What’s in your toolbox? For Cyclone Racing, an automotive racing team from Iowa State University (ISU), it’s 3D printing. These students are discovering the benefits of additive manufacturing while having fun competing in the famous Society of Automotive Engineers (SAE) International Formula car competition.
In the Formula SAE competition, students are instructed to design, build and then test their open-wheel racecar, which will then be raced against other collegiate teams.
ISU student competitors are pushing the limits of collegiate racing by making the manufacturing process a whole lot simpler. This year it means that the Iowa team created their best Cyclone yet – the CR-21 – using design for 3D printing. A Stratasys Fortus 450mc 3D Printer with ULTEM1010 3D printing material was chosen; ULTEM1010 especially for its thermal and chemical properties and superior strength.
So, what did students consider before 3D printing?
What will the complexity of the car be?
What will the optimal weight be?
What types of force will act upon it?
With these criteria taken into consideration, the students decided to 3D print three components for the Cyclone racer: the intake, the dashboard and the heel cups.
3D Printed Design Maximizes Airflow
The intake is important because in order for the engine to create more horsepower, it needs smooth and consistent airflow. As the speed of the vehicle and the rotations per minute of the engine increase, this becomes harder to maintain. The internal geometry of the 3D printed intake allowed it to include a smooth and gradually sloping inner wall, making the airflow much smoother than if the intake were created by more conventional means.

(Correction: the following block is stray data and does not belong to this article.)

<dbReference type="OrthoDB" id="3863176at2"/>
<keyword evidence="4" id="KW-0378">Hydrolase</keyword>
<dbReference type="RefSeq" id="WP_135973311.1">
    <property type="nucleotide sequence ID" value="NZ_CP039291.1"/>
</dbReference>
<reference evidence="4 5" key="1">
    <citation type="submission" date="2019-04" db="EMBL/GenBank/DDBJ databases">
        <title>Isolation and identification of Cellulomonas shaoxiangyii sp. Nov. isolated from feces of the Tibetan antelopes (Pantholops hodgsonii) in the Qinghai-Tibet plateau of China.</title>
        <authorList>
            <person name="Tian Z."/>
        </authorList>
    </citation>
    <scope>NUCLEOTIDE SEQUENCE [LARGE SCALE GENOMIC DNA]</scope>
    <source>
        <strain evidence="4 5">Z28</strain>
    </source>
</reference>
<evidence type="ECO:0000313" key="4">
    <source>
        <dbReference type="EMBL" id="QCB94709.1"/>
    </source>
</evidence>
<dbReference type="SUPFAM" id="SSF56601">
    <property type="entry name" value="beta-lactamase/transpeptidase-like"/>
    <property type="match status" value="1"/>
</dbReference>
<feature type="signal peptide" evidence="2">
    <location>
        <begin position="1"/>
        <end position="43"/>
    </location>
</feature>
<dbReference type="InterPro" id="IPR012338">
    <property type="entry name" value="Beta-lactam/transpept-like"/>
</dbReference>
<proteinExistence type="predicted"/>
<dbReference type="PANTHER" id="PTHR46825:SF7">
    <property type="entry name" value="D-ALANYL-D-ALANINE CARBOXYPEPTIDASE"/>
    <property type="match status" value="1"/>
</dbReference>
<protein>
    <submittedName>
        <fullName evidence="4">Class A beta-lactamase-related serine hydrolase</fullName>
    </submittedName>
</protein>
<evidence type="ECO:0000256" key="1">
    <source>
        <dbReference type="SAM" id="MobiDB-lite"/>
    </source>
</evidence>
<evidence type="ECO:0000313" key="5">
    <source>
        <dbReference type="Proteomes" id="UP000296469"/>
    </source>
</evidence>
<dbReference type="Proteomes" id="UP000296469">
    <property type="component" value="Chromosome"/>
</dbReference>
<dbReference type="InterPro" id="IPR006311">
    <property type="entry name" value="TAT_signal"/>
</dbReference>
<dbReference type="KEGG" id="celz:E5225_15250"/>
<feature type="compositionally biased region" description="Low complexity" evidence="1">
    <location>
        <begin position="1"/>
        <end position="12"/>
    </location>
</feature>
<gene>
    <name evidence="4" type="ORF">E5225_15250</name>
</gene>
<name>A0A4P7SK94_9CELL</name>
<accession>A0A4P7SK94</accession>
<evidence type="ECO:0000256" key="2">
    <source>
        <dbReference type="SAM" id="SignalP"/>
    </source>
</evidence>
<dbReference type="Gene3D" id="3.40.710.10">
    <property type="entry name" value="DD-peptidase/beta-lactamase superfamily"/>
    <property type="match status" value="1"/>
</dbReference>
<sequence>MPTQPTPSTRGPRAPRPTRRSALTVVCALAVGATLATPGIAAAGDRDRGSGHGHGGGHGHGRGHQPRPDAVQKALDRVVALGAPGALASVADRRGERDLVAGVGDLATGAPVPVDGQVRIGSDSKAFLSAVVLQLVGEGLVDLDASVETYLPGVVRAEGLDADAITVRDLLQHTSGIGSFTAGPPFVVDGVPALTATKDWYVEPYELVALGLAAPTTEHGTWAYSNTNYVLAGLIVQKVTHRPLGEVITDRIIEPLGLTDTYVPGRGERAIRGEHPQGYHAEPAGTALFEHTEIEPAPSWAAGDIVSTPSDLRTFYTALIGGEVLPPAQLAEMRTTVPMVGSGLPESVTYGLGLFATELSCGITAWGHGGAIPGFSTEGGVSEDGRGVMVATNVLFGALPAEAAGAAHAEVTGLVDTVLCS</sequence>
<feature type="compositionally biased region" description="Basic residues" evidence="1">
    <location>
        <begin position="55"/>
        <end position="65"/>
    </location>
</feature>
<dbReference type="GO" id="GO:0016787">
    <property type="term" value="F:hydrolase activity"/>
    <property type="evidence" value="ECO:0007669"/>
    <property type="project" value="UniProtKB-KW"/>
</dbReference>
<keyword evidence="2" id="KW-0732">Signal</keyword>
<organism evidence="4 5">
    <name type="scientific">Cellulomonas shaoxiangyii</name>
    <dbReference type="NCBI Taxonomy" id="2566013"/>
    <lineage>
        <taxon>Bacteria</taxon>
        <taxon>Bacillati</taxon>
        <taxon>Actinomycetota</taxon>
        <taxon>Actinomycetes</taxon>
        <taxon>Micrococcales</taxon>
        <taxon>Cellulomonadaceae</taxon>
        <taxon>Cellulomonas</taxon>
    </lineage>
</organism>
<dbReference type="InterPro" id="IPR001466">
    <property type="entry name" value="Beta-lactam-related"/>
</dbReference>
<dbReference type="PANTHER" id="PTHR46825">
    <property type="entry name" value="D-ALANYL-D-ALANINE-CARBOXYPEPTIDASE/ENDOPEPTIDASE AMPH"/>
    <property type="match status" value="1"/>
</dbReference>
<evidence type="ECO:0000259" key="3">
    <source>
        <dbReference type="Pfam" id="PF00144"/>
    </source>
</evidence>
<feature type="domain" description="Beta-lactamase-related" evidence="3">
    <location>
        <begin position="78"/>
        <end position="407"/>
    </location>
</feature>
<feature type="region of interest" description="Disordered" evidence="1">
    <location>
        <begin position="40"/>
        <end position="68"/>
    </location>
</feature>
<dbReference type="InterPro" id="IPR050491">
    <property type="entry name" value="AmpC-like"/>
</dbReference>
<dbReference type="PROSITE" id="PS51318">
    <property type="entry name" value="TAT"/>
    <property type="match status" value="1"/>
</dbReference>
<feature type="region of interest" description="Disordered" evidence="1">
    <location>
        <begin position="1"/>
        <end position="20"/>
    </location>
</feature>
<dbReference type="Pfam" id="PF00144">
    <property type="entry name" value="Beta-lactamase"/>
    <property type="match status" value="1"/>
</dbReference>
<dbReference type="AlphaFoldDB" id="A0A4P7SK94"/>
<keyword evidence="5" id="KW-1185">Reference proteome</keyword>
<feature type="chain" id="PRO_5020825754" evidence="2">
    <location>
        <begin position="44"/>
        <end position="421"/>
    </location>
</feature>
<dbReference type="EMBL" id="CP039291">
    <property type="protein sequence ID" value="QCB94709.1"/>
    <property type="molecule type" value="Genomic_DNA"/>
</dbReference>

3D printing the intake saved the students a great deal of time when it came to the manufacturing process. The intake port, connected to the intake, takes in all air that flows through the engine. Before 3D printing was accessible to Iowa State’s Cyclone racing team, the intake consisted of many aluminum parts that had to be turned, milled, cut and welded all together.
During the intake’s design process and the injection molding of the wings, the team applied FEA (Finite Element Analysis) to simulate the forces and stresses that are applied to a part during normal operation. This helped them to determine where material could be added or removed from the design. 3D printing made it easy to alter the density and thickness of the material in each part’s geometry in order to make sure the part was both strong and light, without adding any extra complexity to the manufacturing process.
In addition to the intake, the dashboard and heel cups were 3D printed. If they had been created using conventional manufacturing techniques, development would have been time-consuming and more costly. They could have also been produced using 3D printed molds or tools, but 3D printing the final parts directly was faster and more economical. The students used strong, yet affordable, ABS material for these parts.
What did 3D printing enable the Cyclone team to do that they couldn’t do before?
- Create a lighter, faster and less complex vehicle.
- Make the car’s walls thinner, decreasing the weight.
- Assemble fewer individual components, saving time and building stronger parts.
- Increase performance by manufacturing complicated internal geometries in a way no other technology would allow.
To summarize, 3D printing allowed the team to build a better, lighter and, most importantly, faster car, which gave them time to focus on other important things, like having more time to test the CR-21. The brief video clip below shows the car in action.